Television and your future self

Thursday, October 28, 2010

Muses

"There are only three Muses: one who is born from the movement of water, another who makes sound by striking the air, and a third, who is embodied only in the human voice."
-- Varro

Muses are the origin for such words like amuse, museum and music... and these are the places you should go to find the Muses... what you find amusing, collections of interesting things and things that touch you, make you feel, wake emotions in you...

In Star Trek Deep Space 9 there was a "muse" who inspired people to greatness while nourishing themselves with their life.

Would you change the rest of your life to the chance of creating a masterwork?

You don't need to...

Where do your ideas come from?
Poet's Journal, Part II
Where do your writing ideas come from?
Stephen King's answer (not the warehouse one ;-))
The Idea Store
Where do ideas come from?
Philip Pullman's answer (P.S. Philip, perhaps that was a joke as well...?)
Simon Rose: Where do ideas come from? Part I, II, III and IV

Wednesday, October 27, 2010

Day 44 of the 100 days' challenge...

I have been a bad girl. I haven't been doing my job. I haven't been doing much anything.

Of course I have my excuses, I'm not feeling well, I'm in the middle of changes, my parents are sick - daddy has prostate cancer that has spread to his bones, and mother has problems with strokes and such... But - that's life. There's always things happening in life. Life shouldn't be an excuse not to write and do your job :-D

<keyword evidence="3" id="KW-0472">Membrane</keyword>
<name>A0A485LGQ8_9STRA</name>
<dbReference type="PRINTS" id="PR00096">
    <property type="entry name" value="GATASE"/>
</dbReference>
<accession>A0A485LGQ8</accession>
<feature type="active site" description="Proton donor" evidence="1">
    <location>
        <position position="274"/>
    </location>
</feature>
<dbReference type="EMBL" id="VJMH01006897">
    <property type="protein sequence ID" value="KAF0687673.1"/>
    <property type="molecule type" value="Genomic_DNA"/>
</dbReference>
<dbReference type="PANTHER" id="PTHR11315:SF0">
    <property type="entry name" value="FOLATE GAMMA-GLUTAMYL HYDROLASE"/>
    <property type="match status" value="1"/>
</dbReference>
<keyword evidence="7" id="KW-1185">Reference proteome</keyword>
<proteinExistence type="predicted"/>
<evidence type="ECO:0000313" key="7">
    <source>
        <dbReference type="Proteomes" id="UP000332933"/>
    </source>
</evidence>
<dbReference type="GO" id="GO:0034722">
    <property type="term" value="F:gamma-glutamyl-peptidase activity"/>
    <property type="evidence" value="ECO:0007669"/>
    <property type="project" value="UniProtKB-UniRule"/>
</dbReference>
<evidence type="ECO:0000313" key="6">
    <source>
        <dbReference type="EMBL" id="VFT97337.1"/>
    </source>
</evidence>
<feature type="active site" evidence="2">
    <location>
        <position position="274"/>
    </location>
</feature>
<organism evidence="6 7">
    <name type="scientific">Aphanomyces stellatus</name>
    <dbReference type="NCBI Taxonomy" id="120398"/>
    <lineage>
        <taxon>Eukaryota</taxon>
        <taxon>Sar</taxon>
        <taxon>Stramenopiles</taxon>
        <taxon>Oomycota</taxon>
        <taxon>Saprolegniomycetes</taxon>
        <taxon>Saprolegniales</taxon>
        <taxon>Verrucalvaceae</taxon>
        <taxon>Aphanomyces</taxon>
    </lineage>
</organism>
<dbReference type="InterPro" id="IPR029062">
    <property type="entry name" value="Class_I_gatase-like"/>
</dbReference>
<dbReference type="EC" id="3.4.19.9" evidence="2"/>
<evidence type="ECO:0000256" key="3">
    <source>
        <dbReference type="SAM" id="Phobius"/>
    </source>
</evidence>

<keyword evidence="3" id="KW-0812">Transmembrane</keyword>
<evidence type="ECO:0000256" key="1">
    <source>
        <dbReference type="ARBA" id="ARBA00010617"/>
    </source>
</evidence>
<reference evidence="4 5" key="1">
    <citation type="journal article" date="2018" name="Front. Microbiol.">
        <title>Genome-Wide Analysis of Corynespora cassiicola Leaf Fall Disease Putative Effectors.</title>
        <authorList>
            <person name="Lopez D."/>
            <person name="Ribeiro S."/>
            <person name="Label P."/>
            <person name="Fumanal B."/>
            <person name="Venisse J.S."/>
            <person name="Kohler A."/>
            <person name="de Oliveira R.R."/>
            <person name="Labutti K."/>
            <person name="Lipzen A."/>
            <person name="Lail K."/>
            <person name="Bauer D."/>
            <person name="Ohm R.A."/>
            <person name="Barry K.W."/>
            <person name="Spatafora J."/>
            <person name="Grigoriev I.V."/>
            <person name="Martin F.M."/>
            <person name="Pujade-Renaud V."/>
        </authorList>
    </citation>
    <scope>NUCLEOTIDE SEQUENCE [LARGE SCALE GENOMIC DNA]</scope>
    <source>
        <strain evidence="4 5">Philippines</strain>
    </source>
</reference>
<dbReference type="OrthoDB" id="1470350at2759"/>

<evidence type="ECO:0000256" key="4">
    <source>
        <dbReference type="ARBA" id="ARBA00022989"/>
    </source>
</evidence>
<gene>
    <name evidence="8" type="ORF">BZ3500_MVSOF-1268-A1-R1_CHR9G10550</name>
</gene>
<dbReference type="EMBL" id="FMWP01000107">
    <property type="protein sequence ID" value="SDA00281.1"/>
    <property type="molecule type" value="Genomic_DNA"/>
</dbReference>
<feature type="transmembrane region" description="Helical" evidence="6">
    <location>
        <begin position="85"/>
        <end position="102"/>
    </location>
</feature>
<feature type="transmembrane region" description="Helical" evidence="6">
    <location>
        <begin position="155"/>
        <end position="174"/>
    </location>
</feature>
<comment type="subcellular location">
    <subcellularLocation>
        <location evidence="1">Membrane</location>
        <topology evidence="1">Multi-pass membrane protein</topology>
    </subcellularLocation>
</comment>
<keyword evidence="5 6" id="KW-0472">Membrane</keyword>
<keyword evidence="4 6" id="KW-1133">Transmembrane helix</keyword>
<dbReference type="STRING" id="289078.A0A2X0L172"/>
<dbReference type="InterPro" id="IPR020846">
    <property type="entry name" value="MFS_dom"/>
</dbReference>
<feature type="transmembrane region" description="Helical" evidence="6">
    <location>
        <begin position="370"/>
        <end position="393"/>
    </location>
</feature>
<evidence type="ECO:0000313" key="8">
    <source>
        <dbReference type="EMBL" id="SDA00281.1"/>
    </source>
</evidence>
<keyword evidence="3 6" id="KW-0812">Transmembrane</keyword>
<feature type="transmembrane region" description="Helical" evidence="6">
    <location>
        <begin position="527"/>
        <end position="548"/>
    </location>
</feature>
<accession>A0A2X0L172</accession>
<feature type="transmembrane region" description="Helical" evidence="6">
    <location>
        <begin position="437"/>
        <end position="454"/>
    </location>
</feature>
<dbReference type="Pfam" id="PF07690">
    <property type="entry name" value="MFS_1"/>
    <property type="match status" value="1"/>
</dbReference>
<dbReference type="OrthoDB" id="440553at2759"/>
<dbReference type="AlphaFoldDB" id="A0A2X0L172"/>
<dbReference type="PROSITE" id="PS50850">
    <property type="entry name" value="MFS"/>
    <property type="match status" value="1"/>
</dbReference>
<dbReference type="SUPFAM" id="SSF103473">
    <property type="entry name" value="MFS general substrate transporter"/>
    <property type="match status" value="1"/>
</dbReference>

The truth is that writers write, and if you rather do other things, you're not a writer. It's ok, it's totally ok. Not everyone needs to be a writer. And even if you are not a writer now, today, you might become a writer later. Jose Saramago's most important novel; Baltasar and Blimunda, was published when he was 60. It was his 4th novel. 15 years later he received the Nobel Prize, and 27 years later he was dead. (A little more numbers - he wrote his first book when he was 27, it was published 20 years later. All his books were published during the last 40 years of his life.)

For 20 years or so I wrote little and published nothing.
- Jose Saramago

I suppose, all I can do is do better the last 66 days :-D

P.S. Another tips from those who supposedly know what they are doing:
Learn to write in the manuscript format from your very first draft, so you don't need to think about that at least. The editors say a lot of manuscripts are discarded because they are in the wrong format.
And, before you react on that, think for a minute that you need to read 20 novels every day, to choose one of them to be recommended to your friends.
20 books A DAY!
You won't be choosing the 120K tiles, you won't keep reading anything that doesn't catch your interest the first 20 pages, probably you don't give the book even 20 pages to impress you, and you won't read books that have "bad" language. You also won't be reading books that are difficult print or in other ways uncomfortably formatted.
So, give the editors some slack, and remember that they probably need to go through hundreds of novels every day. Try to make it a bit easier for them to discover how amazing your novel is ;-)

The usual manuscript format is:

* an 8-1/2 x 11 inc page (A4)
* 1-inch margins all around
* double spacing
* a clear type font in 10 or 12 pitch
* opening chapter paragraphs that start halfway down the page
* 25 lines to a full page (could be a line or two less. Generally, a 25-line page equals 250 words. This is important information to have when, later, an editor asks you for a word count.)
* a header at the top left of every page that includes your last name and a slash mark followed by your title (in this down-and-dirty stage you can replace a working title with "Best-selling Novel" for motivation, if you wish)
* page number on the right.

- According to Garda Parker

Tuesday, October 26, 2010

Great first sentences

Call me Ishmael.
Herman Melville, Moby-Dick (1851)

It is a truth universally acknowledged, that a single man in possession of a good fortune, must be in want of a wife.